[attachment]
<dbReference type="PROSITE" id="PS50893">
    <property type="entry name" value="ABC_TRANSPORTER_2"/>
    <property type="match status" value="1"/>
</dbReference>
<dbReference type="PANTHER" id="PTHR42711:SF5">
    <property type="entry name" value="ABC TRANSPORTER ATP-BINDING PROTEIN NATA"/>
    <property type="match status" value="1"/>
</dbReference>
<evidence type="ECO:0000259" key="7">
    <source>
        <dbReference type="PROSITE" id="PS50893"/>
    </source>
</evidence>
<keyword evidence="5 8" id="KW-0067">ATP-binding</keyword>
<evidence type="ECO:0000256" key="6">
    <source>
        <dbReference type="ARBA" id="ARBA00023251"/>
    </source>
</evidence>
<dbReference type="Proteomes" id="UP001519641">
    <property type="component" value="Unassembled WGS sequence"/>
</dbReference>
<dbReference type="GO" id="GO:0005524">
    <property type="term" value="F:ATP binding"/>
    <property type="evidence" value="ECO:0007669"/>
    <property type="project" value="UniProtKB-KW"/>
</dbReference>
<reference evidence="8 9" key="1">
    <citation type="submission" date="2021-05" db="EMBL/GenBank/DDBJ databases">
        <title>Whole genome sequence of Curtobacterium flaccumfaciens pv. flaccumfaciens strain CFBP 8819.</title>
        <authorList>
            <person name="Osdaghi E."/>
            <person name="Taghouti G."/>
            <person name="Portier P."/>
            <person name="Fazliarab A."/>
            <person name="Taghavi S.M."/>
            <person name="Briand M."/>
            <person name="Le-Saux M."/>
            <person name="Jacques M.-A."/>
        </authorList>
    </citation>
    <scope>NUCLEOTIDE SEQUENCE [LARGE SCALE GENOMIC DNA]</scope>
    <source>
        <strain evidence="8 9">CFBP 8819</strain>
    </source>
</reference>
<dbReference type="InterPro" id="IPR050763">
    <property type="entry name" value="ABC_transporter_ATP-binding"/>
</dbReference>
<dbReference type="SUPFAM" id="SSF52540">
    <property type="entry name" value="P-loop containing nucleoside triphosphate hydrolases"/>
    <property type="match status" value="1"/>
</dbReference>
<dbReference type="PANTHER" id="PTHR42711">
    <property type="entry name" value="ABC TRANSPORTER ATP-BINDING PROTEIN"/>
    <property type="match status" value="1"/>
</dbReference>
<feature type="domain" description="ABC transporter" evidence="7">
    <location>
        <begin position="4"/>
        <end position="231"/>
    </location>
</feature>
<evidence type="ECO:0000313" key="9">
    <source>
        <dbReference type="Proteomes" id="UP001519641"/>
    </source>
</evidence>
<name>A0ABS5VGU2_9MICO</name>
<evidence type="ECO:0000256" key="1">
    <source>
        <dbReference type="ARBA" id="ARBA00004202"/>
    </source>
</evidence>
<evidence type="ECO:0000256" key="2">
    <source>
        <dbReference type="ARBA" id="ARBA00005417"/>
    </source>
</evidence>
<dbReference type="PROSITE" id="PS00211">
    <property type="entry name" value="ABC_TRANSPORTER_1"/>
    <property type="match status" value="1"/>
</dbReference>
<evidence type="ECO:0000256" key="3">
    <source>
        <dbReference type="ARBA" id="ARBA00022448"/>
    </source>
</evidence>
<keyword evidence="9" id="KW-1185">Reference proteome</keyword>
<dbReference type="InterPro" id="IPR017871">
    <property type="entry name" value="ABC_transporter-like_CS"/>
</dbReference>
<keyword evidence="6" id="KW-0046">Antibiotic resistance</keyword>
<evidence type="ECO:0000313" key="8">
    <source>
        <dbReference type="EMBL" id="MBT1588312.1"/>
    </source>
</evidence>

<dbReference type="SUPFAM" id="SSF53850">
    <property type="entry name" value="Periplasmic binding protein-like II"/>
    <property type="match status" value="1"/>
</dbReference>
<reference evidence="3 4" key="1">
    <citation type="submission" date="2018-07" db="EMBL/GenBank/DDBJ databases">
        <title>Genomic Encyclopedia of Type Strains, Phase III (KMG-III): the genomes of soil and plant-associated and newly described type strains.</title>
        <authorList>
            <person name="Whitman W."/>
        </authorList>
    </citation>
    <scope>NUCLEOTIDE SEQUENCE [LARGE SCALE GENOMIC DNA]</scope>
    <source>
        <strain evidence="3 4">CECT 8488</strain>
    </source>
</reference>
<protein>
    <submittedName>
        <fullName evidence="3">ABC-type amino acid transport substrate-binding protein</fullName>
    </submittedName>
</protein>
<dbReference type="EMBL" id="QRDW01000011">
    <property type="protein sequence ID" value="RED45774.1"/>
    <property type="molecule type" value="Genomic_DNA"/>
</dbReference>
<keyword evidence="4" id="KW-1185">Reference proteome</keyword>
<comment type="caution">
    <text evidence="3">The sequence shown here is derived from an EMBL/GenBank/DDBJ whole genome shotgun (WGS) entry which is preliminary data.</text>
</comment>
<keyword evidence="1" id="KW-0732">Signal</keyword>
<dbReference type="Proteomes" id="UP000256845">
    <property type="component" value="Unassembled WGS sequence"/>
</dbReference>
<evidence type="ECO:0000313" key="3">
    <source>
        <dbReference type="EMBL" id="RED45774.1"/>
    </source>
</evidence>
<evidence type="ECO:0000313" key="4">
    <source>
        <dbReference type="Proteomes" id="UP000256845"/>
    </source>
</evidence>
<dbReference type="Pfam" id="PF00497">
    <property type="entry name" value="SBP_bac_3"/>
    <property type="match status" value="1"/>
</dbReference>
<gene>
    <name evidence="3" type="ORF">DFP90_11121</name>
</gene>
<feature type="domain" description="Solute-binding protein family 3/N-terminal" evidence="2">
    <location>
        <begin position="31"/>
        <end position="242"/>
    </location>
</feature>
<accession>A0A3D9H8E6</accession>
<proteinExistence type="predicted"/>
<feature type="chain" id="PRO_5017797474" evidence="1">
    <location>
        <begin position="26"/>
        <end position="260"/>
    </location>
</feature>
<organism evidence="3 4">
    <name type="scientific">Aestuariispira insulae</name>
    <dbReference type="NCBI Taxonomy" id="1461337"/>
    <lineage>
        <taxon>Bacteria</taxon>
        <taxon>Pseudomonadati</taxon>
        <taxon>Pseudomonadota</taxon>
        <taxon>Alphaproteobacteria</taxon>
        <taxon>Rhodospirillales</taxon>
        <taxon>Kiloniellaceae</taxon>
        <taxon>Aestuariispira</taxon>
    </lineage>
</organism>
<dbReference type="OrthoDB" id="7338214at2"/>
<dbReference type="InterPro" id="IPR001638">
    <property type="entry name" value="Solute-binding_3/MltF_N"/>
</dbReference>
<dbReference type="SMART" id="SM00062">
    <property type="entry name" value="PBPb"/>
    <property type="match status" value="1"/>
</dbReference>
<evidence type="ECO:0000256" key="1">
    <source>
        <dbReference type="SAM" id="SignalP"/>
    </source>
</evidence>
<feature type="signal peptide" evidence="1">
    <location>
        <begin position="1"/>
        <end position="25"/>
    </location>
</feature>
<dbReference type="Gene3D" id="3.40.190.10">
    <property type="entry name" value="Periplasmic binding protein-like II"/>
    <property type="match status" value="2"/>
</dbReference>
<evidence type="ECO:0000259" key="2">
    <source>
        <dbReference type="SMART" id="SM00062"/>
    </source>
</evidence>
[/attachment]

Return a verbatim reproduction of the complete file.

<dbReference type="PROSITE" id="PS50893">
    <property type="entry name" value="ABC_TRANSPORTER_2"/>
    <property type="match status" value="1"/>
</dbReference>
<dbReference type="PANTHER" id="PTHR42711:SF5">
    <property type="entry name" value="ABC TRANSPORTER ATP-BINDING PROTEIN NATA"/>
    <property type="match status" value="1"/>
</dbReference>
<evidence type="ECO:0000259" key="7">
    <source>
        <dbReference type="PROSITE" id="PS50893"/>
    </source>
</evidence>
<keyword evidence="5 8" id="KW-0067">ATP-binding</keyword>
<evidence type="ECO:0000256" key="6">
    <source>
        <dbReference type="ARBA" id="ARBA00023251"/>
    </source>
</evidence>
<dbReference type="Proteomes" id="UP001519641">
    <property type="component" value="Unassembled WGS sequence"/>
</dbReference>
<dbReference type="GO" id="GO:0005524">
    <property type="term" value="F:ATP binding"/>
    <property type="evidence" value="ECO:0007669"/>
    <property type="project" value="UniProtKB-KW"/>
</dbReference>
<reference evidence="8 9" key="1">
    <citation type="submission" date="2021-05" db="EMBL/GenBank/DDBJ databases">
        <title>Whole genome sequence of Curtobacterium flaccumfaciens pv. flaccumfaciens strain CFBP 8819.</title>
        <authorList>
            <person name="Osdaghi E."/>
            <person name="Taghouti G."/>
            <person name="Portier P."/>
            <person name="Fazliarab A."/>
            <person name="Taghavi S.M."/>
            <person name="Briand M."/>
            <person name="Le-Saux M."/>
            <person name="Jacques M.-A."/>
        </authorList>
    </citation>
    <scope>NUCLEOTIDE SEQUENCE [LARGE SCALE GENOMIC DNA]</scope>
    <source>
        <strain evidence="8 9">CFBP 8819</strain>
    </source>
</reference>
<dbReference type="InterPro" id="IPR050763">
    <property type="entry name" value="ABC_transporter_ATP-binding"/>
</dbReference>
<dbReference type="SUPFAM" id="SSF52540">
    <property type="entry name" value="P-loop containing nucleoside triphosphate hydrolases"/>
    <property type="match status" value="1"/>
</dbReference>
<dbReference type="PANTHER" id="PTHR42711">
    <property type="entry name" value="ABC TRANSPORTER ATP-BINDING PROTEIN"/>
    <property type="match status" value="1"/>
</dbReference>
<feature type="domain" description="ABC transporter" evidence="7">
    <location>
        <begin position="4"/>
        <end position="231"/>
    </location>
</feature>
<evidence type="ECO:0000313" key="9">
    <source>
        <dbReference type="Proteomes" id="UP001519641"/>
    </source>
</evidence>
<name>A0ABS5VGU2_9MICO</name>
<evidence type="ECO:0000256" key="1">
    <source>
        <dbReference type="ARBA" id="ARBA00004202"/>
    </source>
</evidence>
<evidence type="ECO:0000256" key="2">
    <source>
        <dbReference type="ARBA" id="ARBA00005417"/>
    </source>
</evidence>
<dbReference type="PROSITE" id="PS00211">
    <property type="entry name" value="ABC_TRANSPORTER_1"/>
    <property type="match status" value="1"/>
</dbReference>
<evidence type="ECO:0000256" key="3">
    <source>
        <dbReference type="ARBA" id="ARBA00022448"/>
    </source>
</evidence>
<keyword evidence="9" id="KW-1185">Reference proteome</keyword>
<dbReference type="InterPro" id="IPR017871">
    <property type="entry name" value="ABC_transporter-like_CS"/>
</dbReference>
<keyword evidence="6" id="KW-0046">Antibiotic resistance</keyword>
<evidence type="ECO:0000313" key="8">
    <source>
        <dbReference type="EMBL" id="MBT1588312.1"/>
    </source>
</evidence>

<dbReference type="SUPFAM" id="SSF53850">
    <property type="entry name" value="Periplasmic binding protein-like II"/>
    <property type="match status" value="1"/>
</dbReference>
<reference evidence="3 4" key="1">
    <citation type="submission" date="2018-07" db="EMBL/GenBank/DDBJ databases">
        <title>Genomic Encyclopedia of Type Strains, Phase III (KMG-III): the genomes of soil and plant-associated and newly described type strains.</title>
        <authorList>
            <person name="Whitman W."/>
        </authorList>
    </citation>
    <scope>NUCLEOTIDE SEQUENCE [LARGE SCALE GENOMIC DNA]</scope>
    <source>
        <strain evidence="3 4">CECT 8488</strain>
    </source>
</reference>
<protein>
    <submittedName>
        <fullName evidence="3">ABC-type amino acid transport substrate-binding protein</fullName>
    </submittedName>
</protein>
<dbReference type="EMBL" id="QRDW01000011">
    <property type="protein sequence ID" value="RED45774.1"/>
    <property type="molecule type" value="Genomic_DNA"/>
</dbReference>
<keyword evidence="4" id="KW-1185">Reference proteome</keyword>
<comment type="caution">
    <text evidence="3">The sequence shown here is derived from an EMBL/GenBank/DDBJ whole genome shotgun (WGS) entry which is preliminary data.</text>
</comment>
<keyword evidence="1" id="KW-0732">Signal</keyword>
<dbReference type="Proteomes" id="UP000256845">
    <property type="component" value="Unassembled WGS sequence"/>
</dbReference>
<evidence type="ECO:0000313" key="3">
    <source>
        <dbReference type="EMBL" id="RED45774.1"/>
    </source>
</evidence>
<evidence type="ECO:0000313" key="4">
    <source>
        <dbReference type="Proteomes" id="UP000256845"/>
    </source>
</evidence>
<dbReference type="Pfam" id="PF00497">
    <property type="entry name" value="SBP_bac_3"/>
    <property type="match status" value="1"/>
</dbReference>
<gene>
    <name evidence="3" type="ORF">DFP90_11121</name>
</gene>
<feature type="domain" description="Solute-binding protein family 3/N-terminal" evidence="2">
    <location>
        <begin position="31"/>
        <end position="242"/>
    </location>
</feature>
<accession>A0A3D9H8E6</accession>
<proteinExistence type="predicted"/>
<feature type="chain" id="PRO_5017797474" evidence="1">
    <location>
        <begin position="26"/>
        <end position="260"/>
    </location>
</feature>
<organism evidence="3 4">
    <name type="scientific">Aestuariispira insulae</name>
    <dbReference type="NCBI Taxonomy" id="1461337"/>
    <lineage>
        <taxon>Bacteria</taxon>
        <taxon>Pseudomonadati</taxon>
        <taxon>Pseudomonadota</taxon>
        <taxon>Alphaproteobacteria</taxon>
        <taxon>Rhodospirillales</taxon>
        <taxon>Kiloniellaceae</taxon>
        <taxon>Aestuariispira</taxon>
    </lineage>
</organism>
<dbReference type="OrthoDB" id="7338214at2"/>
<dbReference type="InterPro" id="IPR001638">
    <property type="entry name" value="Solute-binding_3/MltF_N"/>
</dbReference>
<dbReference type="SMART" id="SM00062">
    <property type="entry name" value="PBPb"/>
    <property type="match status" value="1"/>
</dbReference>
<evidence type="ECO:0000256" key="1">
    <source>
        <dbReference type="SAM" id="SignalP"/>
    </source>
</evidence>
<feature type="signal peptide" evidence="1">
    <location>
        <begin position="1"/>
        <end position="25"/>
    </location>
</feature>
<dbReference type="Gene3D" id="3.40.190.10">
    <property type="entry name" value="Periplasmic binding protein-like II"/>
    <property type="match status" value="2"/>
</dbReference>
<evidence type="ECO:0000259" key="2">
    <source>
        <dbReference type="SMART" id="SM00062"/>
    </source>
</evidence>